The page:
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chas  
#1 Posted : 12 April 2019 12:41:59(UTC)
Rank: Super forum user
chas

Impressive as this new waterfall is, I wonder what the legionella risk assessment says. I am guessing UV is used to treat the water rather than chlorine. Does anyone happen to know?

https://www.bbc.co.uk/news/av/world-asia-47907500/singapore-airport-tallest-indoor-waterfall-opens

  

Dave5705  
#2 Posted : 13 April 2019 12:12:34(UTC)
Rank: Super forum user
Dave5705

It says rainwater, maybe it is collected fresh every day????

Roundtuit  
#3 Posted : 13 April 2019 20:43:44(UTC)
Rank: Super forum user
Roundtuit

A 2017 article stated the majority of the time it would use recycled rainwater only hitting peak flow when fresh rain was falling. As to the naturally occurring pathogen in a warm and wet environment no article seems to address the issue or address the "mist" associated with the drop pool.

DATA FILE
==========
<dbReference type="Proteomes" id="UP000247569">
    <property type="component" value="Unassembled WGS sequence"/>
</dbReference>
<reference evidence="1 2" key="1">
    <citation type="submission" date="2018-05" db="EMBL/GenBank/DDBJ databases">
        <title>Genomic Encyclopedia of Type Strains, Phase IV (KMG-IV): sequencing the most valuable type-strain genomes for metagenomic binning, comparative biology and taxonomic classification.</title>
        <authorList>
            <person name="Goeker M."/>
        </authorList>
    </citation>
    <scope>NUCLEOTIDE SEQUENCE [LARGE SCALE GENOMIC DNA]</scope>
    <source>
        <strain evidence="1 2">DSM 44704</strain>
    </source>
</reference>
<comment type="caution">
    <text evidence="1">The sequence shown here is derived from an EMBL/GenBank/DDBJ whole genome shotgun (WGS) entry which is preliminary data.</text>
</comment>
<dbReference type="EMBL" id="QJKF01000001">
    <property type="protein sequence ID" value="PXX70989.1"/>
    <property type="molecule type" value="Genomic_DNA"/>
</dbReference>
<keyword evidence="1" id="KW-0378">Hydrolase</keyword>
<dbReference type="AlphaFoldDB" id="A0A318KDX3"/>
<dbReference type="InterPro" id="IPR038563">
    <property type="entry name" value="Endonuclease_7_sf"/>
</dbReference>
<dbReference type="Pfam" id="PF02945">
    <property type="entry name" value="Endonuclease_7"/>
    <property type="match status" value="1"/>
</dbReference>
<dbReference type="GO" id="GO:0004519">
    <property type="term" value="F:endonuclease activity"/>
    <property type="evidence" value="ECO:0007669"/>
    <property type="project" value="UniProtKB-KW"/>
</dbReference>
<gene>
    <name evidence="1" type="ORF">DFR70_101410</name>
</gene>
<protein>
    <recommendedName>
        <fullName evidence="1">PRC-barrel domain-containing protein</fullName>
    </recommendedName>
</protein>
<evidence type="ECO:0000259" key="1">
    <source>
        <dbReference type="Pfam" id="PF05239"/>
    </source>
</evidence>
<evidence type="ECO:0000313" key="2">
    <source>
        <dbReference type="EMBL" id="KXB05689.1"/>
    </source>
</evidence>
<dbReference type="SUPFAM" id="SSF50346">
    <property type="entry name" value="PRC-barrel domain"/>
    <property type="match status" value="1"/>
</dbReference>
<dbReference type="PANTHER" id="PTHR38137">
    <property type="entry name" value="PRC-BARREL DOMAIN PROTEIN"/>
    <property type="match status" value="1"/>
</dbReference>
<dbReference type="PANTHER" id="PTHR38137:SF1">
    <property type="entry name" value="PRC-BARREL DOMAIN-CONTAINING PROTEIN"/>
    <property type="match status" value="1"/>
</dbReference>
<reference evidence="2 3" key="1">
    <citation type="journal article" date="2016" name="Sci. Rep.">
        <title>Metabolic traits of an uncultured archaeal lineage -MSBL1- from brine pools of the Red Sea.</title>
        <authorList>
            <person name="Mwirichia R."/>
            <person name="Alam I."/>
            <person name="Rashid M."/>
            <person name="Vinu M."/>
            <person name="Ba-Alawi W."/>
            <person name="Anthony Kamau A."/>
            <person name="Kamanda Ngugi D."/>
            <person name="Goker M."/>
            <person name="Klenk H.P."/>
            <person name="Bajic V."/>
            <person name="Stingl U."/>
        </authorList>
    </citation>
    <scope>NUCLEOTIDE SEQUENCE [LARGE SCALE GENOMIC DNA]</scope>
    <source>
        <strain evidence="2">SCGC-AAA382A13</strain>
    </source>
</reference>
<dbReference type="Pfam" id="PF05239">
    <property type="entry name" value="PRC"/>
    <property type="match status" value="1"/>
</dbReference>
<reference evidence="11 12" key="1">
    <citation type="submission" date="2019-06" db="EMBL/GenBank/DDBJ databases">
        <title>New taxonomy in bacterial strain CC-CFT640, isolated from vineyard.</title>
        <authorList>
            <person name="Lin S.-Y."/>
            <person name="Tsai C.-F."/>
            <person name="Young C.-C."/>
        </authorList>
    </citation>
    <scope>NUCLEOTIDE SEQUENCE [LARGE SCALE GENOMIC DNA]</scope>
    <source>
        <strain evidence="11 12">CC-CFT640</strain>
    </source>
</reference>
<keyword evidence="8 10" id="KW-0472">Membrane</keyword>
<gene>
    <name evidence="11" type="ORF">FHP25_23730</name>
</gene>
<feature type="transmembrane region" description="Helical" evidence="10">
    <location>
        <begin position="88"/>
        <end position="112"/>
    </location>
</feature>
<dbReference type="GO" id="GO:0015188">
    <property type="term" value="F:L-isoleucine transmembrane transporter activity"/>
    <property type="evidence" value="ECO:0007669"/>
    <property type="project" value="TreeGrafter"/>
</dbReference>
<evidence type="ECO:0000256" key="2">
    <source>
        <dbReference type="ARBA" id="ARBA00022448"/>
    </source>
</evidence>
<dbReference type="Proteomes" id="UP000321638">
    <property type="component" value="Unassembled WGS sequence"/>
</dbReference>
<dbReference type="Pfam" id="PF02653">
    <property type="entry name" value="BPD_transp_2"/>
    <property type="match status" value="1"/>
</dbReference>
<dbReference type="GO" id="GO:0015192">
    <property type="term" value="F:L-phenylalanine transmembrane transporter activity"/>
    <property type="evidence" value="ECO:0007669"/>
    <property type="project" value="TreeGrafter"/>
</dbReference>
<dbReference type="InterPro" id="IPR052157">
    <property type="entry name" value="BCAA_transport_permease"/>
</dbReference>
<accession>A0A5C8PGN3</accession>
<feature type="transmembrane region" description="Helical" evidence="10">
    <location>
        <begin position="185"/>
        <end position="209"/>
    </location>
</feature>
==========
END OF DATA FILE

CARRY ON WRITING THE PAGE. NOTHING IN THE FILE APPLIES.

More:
toe  
#4 Posted : 14 April 2019 22:25:59(UTC)
Rank: Super forum user
toe

Moving water? i.e. its not stored and therefore not stagnant.

A Kurdziel  
#5 Posted : 15 April 2019 10:18:40(UTC)
Rank: Super forum user
A Kurdziel

The waterfall in question is designed by a company called WET based in California, who specialises in this sort of thing. Their website is beautiful but provides no real information and  does have  what looks like a scientist in a white labcoat holding what could be a petri dish appearing amongst the images. Perhaps this indicates that they have considered the legionella issue and have dealt with it or it could just be another stock image and they rely on the power of positive thinking to get them through these technical issues.

I am not that worried as I cannot imaging such a feature turning up at my local shopping centre any time soon.

Bazzer  
#6 Posted : 18 April 2019 11:01:30(UTC)
Rank: Forum user
Bazzer

Becasue the water is moving, doesn't mean Legionella cannot be present; assume there is a reservoir of water

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